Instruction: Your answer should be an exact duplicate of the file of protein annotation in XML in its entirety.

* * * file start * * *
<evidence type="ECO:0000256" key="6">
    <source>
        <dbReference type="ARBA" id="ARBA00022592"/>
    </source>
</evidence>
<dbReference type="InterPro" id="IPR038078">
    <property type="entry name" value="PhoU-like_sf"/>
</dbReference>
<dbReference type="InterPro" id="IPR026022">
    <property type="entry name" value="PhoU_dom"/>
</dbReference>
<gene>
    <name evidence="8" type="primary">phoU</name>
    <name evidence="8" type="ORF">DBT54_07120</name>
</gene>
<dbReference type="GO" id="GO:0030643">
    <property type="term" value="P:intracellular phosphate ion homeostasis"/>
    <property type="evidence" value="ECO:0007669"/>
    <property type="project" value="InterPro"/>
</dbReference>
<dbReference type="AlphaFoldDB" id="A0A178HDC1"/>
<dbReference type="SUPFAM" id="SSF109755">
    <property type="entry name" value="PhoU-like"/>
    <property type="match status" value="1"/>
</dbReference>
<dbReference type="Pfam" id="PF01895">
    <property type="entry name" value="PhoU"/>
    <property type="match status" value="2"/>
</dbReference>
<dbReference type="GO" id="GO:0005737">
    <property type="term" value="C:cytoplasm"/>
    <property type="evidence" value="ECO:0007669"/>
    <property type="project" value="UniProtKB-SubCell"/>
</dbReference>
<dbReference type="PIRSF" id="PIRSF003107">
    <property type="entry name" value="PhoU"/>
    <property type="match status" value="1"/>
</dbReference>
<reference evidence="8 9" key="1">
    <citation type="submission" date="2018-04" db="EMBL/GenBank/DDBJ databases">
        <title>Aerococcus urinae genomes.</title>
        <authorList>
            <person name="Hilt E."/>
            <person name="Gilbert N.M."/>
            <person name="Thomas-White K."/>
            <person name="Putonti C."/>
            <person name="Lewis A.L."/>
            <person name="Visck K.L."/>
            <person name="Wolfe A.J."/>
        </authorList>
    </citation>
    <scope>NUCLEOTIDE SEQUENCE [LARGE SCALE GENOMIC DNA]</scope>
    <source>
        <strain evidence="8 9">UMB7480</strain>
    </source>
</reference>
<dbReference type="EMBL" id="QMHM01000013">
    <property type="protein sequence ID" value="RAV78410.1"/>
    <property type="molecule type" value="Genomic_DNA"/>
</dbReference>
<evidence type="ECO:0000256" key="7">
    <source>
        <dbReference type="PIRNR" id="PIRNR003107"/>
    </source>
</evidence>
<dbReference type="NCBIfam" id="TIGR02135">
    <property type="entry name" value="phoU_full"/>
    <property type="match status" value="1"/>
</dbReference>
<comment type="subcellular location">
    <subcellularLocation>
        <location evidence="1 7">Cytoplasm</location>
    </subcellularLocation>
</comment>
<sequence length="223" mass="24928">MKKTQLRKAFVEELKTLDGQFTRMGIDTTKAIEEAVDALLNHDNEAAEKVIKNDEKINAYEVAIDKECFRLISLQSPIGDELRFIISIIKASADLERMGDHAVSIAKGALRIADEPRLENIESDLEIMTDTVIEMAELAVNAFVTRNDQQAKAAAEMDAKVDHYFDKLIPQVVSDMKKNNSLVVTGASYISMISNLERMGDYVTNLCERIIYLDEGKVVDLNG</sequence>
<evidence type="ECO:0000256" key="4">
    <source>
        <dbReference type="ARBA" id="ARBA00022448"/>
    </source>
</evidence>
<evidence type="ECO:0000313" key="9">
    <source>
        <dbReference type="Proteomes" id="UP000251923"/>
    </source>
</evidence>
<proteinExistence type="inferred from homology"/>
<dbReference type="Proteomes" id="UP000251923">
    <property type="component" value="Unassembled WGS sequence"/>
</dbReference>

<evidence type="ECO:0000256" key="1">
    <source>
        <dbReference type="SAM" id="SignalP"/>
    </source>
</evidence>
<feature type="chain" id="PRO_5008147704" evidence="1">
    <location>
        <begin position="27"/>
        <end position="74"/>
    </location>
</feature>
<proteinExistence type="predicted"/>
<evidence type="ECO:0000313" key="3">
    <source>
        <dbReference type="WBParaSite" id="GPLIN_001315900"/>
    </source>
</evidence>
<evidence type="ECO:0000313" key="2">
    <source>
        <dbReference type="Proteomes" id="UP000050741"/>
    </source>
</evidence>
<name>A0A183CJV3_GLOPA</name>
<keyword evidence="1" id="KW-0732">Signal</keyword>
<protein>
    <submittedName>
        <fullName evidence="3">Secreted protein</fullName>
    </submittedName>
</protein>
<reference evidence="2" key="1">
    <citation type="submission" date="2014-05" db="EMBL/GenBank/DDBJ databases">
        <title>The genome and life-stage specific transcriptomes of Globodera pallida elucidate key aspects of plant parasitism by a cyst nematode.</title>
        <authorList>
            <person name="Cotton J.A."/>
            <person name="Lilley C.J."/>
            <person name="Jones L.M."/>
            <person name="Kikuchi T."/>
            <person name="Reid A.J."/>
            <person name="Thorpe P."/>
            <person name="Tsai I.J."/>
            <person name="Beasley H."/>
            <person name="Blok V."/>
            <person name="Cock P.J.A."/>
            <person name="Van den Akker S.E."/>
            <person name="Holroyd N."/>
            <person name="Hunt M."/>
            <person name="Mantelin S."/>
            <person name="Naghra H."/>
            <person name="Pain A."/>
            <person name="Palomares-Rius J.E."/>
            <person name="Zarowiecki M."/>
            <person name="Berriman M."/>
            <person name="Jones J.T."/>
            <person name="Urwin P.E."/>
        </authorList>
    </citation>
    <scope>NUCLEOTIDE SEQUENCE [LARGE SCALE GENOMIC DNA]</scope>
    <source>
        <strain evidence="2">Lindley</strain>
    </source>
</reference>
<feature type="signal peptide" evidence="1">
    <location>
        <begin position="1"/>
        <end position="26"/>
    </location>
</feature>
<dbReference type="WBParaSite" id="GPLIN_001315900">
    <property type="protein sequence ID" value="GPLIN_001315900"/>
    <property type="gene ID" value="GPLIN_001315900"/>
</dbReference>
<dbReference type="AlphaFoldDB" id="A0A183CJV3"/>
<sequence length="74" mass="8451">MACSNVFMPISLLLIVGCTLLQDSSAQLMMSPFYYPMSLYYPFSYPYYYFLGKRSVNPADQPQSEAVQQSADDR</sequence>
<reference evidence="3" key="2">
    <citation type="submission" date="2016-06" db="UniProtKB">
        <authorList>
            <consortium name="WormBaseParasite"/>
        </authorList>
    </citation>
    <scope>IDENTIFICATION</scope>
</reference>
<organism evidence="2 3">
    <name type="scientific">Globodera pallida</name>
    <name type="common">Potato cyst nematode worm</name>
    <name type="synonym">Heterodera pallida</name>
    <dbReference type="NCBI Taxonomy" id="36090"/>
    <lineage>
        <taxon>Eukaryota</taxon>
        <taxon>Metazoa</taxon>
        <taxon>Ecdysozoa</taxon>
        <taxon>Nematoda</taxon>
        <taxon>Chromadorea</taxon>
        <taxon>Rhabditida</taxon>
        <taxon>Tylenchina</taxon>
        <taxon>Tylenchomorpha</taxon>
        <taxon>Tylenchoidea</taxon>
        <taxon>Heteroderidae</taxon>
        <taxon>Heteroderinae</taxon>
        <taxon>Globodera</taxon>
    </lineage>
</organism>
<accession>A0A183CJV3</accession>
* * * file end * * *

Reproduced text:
<evidence type="ECO:0000256" key="6">
    <source>
        <dbReference type="ARBA" id="ARBA00022592"/>
    </source>
</evidence>
<dbReference type="InterPro" id="IPR038078">
    <property type="entry name" value="PhoU-like_sf"/>
</dbReference>
<dbReference type="InterPro" id="IPR026022">
    <property type="entry name" value="PhoU_dom"/>
</dbReference>
<gene>
    <name evidence="8" type="primary">phoU</name>
    <name evidence="8" type="ORF">DBT54_07120</name>
</gene>
<dbReference type="GO" id="GO:0030643">
    <property type="term" value="P:intracellular phosphate ion homeostasis"/>
    <property type="evidence" value="ECO:0007669"/>
    <property type="project" value="InterPro"/>
</dbReference>
<dbReference type="AlphaFoldDB" id="A0A178HDC1"/>
<dbReference type="SUPFAM" id="SSF109755">
    <property type="entry name" value="PhoU-like"/>
    <property type="match status" value="1"/>
</dbReference>
<dbReference type="Pfam" id="PF01895">
    <property type="entry name" value="PhoU"/>
    <property type="match status" value="2"/>
</dbReference>
<dbReference type="GO" id="GO:0005737">
    <property type="term" value="C:cytoplasm"/>
    <property type="evidence" value="ECO:0007669"/>
    <property type="project" value="UniProtKB-SubCell"/>
</dbReference>
<dbReference type="PIRSF" id="PIRSF003107">
    <property type="entry name" value="PhoU"/>
    <property type="match status" value="1"/>
</dbReference>
<reference evidence="8 9" key="1">
    <citation type="submission" date="2018-04" db="EMBL/GenBank/DDBJ databases">
        <title>Aerococcus urinae genomes.</title>
        <authorList>
            <person name="Hilt E."/>
            <person name="Gilbert N.M."/>
            <person name="Thomas-White K."/>
            <person name="Putonti C."/>
            <person name="Lewis A.L."/>
            <person name="Visck K.L."/>
            <person name="Wolfe A.J."/>
        </authorList>
    </citation>
    <scope>NUCLEOTIDE SEQUENCE [LARGE SCALE GENOMIC DNA]</scope>
    <source>
        <strain evidence="8 9">UMB7480</strain>
    </source>
</reference>
<dbReference type="EMBL" id="QMHM01000013">
    <property type="protein sequence ID" value="RAV78410.1"/>
    <property type="molecule type" value="Genomic_DNA"/>
</dbReference>
<evidence type="ECO:0000256" key="7">
    <source>
        <dbReference type="PIRNR" id="PIRNR003107"/>
    </source>
</evidence>
<dbReference type="NCBIfam" id="TIGR02135">
    <property type="entry name" value="phoU_full"/>
    <property type="match status" value="1"/>
</dbReference>
<comment type="subcellular location">
    <subcellularLocation>
        <location evidence="1 7">Cytoplasm</location>
    </subcellularLocation>
</comment>
<sequence length="223" mass="24928">MKKTQLRKAFVEELKTLDGQFTRMGIDTTKAIEEAVDALLNHDNEAAEKVIKNDEKINAYEVAIDKECFRLISLQSPIGDELRFIISIIKASADLERMGDHAVSIAKGALRIADEPRLENIESDLEIMTDTVIEMAELAVNAFVTRNDQQAKAAAEMDAKVDHYFDKLIPQVVSDMKKNNSLVVTGASYISMISNLERMGDYVTNLCERIIYLDEGKVVDLNG</sequence>
<evidence type="ECO:0000256" key="4">
    <source>
        <dbReference type="ARBA" id="ARBA00022448"/>
    </source>
</evidence>
<evidence type="ECO:0000313" key="9">
    <source>
        <dbReference type="Proteomes" id="UP000251923"/>
    </source>
</evidence>
<proteinExistence type="inferred from homology"/>
<dbReference type="Proteomes" id="UP000251923">
    <property type="component" value="Unassembled WGS sequence"/>
</dbReference>

<evidence type="ECO:0000256" key="1">
    <source>
        <dbReference type="SAM" id="SignalP"/>
    </source>
</evidence>
<feature type="chain" id="PRO_5008147704" evidence="1">
    <location>
        <begin position="27"/>
        <end position="74"/>
    </location>
</feature>
<proteinExistence type="predicted"/>
<evidence type="ECO:0000313" key="3">
    <source>
        <dbReference type="WBParaSite" id="GPLIN_001315900"/>
    </source>
</evidence>
<evidence type="ECO:0000313" key="2">
    <source>
        <dbReference type="Proteomes" id="UP000050741"/>
    </source>
</evidence>
<name>A0A183CJV3_GLOPA</name>
<keyword evidence="1" id="KW-0732">Signal</keyword>
<protein>
    <submittedName>
        <fullName evidence="3">Secreted protein</fullName>
    </submittedName>
</protein>
<reference evidence="2" key="1">
    <citation type="submission" date="2014-05" db="EMBL/GenBank/DDBJ databases">
        <title>The genome and life-stage specific transcriptomes of Globodera pallida elucidate key aspects of plant parasitism by a cyst nematode.</title>
        <authorList>
            <person name="Cotton J.A."/>
            <person name="Lilley C.J."/>
            <person name="Jones L.M."/>
            <person name="Kikuchi T."/>
            <person name="Reid A.J."/>
            <person name="Thorpe P."/>
            <person name="Tsai I.J."/>
            <person name="Beasley H."/>
            <person name="Blok V."/>
            <person name="Cock P.J.A."/>
            <person name="Van den Akker S.E."/>
            <person name="Holroyd N."/>
            <person name="Hunt M."/>
            <person name="Mantelin S."/>
            <person name="Naghra H."/>
            <person name="Pain A."/>
            <person name="Palomares-Rius J.E."/>
            <person name="Zarowiecki M."/>
            <person name="Berriman M."/>
            <person name="Jones J.T."/>
            <person name="Urwin P.E."/>
        </authorList>
    </citation>
    <scope>NUCLEOTIDE SEQUENCE [LARGE SCALE GENOMIC DNA]</scope>
    <source>
        <strain evidence="2">Lindley</strain>
    </source>
</reference>
<feature type="signal peptide" evidence="1">
    <location>
        <begin position="1"/>
        <end position="26"/>
    </location>
</feature>
<dbReference type="WBParaSite" id="GPLIN_001315900">
    <property type="protein sequence ID" value="GPLIN_001315900"/>
    <property type="gene ID" value="GPLIN_001315900"/>
</dbReference>
<dbReference type="AlphaFoldDB" id="A0A183CJV3"/>
<sequence length="74" mass="8451">MACSNVFMPISLLLIVGCTLLQDSSAQLMMSPFYYPMSLYYPFSYPYYYFLGKRSVNPADQPQSEAVQQSADDR</sequence>
<reference evidence="3" key="2">
    <citation type="submission" date="2016-06" db="UniProtKB">
        <authorList>
            <consortium name="WormBaseParasite"/>
        </authorList>
    </citation>
    <scope>IDENTIFICATION</scope>
</reference>
<organism evidence="2 3">
    <name type="scientific">Globodera pallida</name>
    <name type="common">Potato cyst nematode worm</name>
    <name type="synonym">Heterodera pallida</name>
    <dbReference type="NCBI Taxonomy" id="36090"/>
    <lineage>
        <taxon>Eukaryota</taxon>
        <taxon>Metazoa</taxon>
        <taxon>Ecdysozoa</taxon>
        <taxon>Nematoda</taxon>
        <taxon>Chromadorea</taxon>
        <taxon>Rhabditida</taxon>
        <taxon>Tylenchina</taxon>
        <taxon>Tylenchomorpha</taxon>
        <taxon>Tylenchoidea</taxon>
        <taxon>Heteroderidae</taxon>
        <taxon>Heteroderinae</taxon>
        <taxon>Globodera</taxon>
    </lineage>
</organism>
<accession>A0A183CJV3</accession>